Disrupting America’s Taxes

America’s tax system was built by capitalists for capitalists, for incentivizing job creation and business innovation, for encouraging class mobility.  It’s a cornerstone of American democracy in a nation regarded as the exemplar of democratic capitalism.  It succeeded spectacularly in the 20th Century, driving America’s economic, foreign policy and ideological successes.  It has ceased doing so.  As an essential part of the bedrock upon which the American economy is built, as a foundational driver of capitalist achievement, America’s tax system is not merely outdated, it’s become ballast on America’s 21st Century economy … and on Americans and their aspirations.

America’s tax laws are detailed in the Internal Revenue Code (IRC), a 2,600-page unreadable morass multi-volume tome.  Those ~2,600 pages of very small print (together with a further >65,000 pages of regulations, revenue rulings and court decisions) are intended to raise revenue without disadvantaging U.S. businesses or unnecessarily interfering with individuals’ social, economic or political conduct.  At its best, America’s tax system should raise enough money to cover its necessary and appropriate outlays while encouraging productive work and creating jobs and innovative capital formation.  America’s current tax system isn’t doing any of those things …, and that’s true whether the analysis is made on an absolute or relative, internationally competitive basis.  It isn’t raising sufficient revenue to cover America’s annual budgeted expenditures … or its entitlements … or even partially repay its humongous debt.  Its complexities make it indecipherable to over 99% of Americans …, inaccessible to all but the most sophisticated, high-bracket taxpayers …, and therefore out-of-touch with America’s economic reality.  It long ago lost any ability to incentive Americans’ conduct.  Although times have changed, the IRC hasn’t.  It’s desperately in need of updating innovation disruption.  That’s perhaps the only the one thing that both Republicans and Democrats should be able to agree on …, but they haven’t, and neither has a plan to do so.  Change is necessary.  The IRC requires reform …, Big Reform!  It doesn’t serve the needs of Americans or the interests of America.  It’s a 20th Century anachronism, well past its use-by date.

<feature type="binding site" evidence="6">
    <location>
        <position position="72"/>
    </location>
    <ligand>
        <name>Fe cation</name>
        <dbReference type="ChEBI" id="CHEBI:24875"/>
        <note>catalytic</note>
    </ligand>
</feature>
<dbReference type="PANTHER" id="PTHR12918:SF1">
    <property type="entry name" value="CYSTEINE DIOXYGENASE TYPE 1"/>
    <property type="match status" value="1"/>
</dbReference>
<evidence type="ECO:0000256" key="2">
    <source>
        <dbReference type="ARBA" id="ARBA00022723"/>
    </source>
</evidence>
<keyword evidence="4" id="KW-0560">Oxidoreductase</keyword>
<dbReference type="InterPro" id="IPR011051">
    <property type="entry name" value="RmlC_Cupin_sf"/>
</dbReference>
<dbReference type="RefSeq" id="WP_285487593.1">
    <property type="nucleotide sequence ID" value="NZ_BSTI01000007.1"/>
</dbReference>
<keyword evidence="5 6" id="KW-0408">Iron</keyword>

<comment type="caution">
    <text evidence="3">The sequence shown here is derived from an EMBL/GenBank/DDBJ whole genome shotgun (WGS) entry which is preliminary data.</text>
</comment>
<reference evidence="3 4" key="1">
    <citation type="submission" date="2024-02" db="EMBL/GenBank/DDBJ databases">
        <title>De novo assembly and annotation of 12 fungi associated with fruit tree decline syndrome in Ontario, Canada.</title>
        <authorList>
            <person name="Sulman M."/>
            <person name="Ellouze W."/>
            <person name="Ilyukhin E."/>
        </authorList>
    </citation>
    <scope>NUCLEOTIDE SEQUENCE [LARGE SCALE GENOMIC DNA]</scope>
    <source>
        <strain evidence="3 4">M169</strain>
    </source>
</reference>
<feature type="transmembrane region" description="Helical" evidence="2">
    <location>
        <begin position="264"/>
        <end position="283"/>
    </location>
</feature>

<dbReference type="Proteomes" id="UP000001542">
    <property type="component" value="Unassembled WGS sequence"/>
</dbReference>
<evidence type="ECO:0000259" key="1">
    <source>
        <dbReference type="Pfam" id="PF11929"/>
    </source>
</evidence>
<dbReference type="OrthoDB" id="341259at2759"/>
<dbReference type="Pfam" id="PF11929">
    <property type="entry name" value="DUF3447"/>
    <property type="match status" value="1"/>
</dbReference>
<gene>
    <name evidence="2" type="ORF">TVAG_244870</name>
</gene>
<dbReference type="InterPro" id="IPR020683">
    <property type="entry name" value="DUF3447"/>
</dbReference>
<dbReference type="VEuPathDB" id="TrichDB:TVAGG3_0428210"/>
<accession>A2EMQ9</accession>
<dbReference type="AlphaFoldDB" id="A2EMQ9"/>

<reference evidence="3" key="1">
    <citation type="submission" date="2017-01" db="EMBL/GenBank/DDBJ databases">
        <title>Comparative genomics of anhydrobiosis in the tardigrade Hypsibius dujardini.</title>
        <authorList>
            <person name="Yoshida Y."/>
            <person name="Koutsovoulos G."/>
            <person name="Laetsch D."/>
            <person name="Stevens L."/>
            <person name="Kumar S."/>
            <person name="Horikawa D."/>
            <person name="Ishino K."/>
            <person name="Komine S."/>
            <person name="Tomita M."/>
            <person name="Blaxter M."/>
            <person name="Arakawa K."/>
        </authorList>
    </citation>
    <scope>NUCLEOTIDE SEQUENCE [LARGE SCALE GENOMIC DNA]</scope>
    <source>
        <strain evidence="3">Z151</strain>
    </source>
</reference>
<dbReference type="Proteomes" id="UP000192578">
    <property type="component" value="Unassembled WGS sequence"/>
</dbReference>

In this Election Year, a casual observer would think that tax reform would be a major plank on each Political Party’s platform.  Not so.  Each is offering only small changes.  There are reasons.

The Republican Party believes it achieved serious economic change with the Tax Cuts and Jobs Act of 2017 (TCJA) which reduced tax rates across the board.  Unfortunately, that overstates the reality.  The TCJA achieved only a temporary boost to, and a small improvement in, America’s system of taxation.  Republicans nevertheless are so pleased with the results of the TCJA that their 2020 tax platform merely repeats itself by touting more of the same – ever lower, and permanently lower, tax rates … with no new ideas and no further changes.  Republicans believe that high taxes are the only important most significant drag on America’s economy, drastically reducing capital formation and economic growth – and that tax reform is as simple as reducing tax rates.  As evidence that the TCJA is the appropriate cure, Republicans point to the stock market’s verdict:  ever-increasing stock prices.  However, the stock market’s angle of ascent wasn’t changed by the TCJA.  It has been elevating at a ~constant rate for a decade now … and the reason for its persistent ascent is the Federal government’s massive deficit spending and the Federal Reserve’s perpetual Quantitative Easing and lower-for-longer interest rate policy (reasons TLR previously addressed and which are the cause of asset-price inflation – steady stock and bond market appreciation).  Although the TCJA clearly bolstered corporations’ bottom lines and resulted, in part, in increased stock buybacks, there is no evidence of comparably higher capital investment.  Similarly, although GDP rose nicely in 2018, the first year affected by the TCJA, it returned to a more prosaic post-Great Recession baseline in 2019 and wasn’t improving even before Covid-19 hit in February 2020 …, in part because the impact of the TCJA was waning and the Federal budget deficit and America’s debt burden were rapidly increasing.  The TCJA was a potent, one-off shot-in-the-arm for American businesses and the American economy, but itself was neither innovative nor disruptive … and the additional shot-in-the-arm proposed by the Republicans in 2020 would be less impactful and have a potentially more negative long-term effect.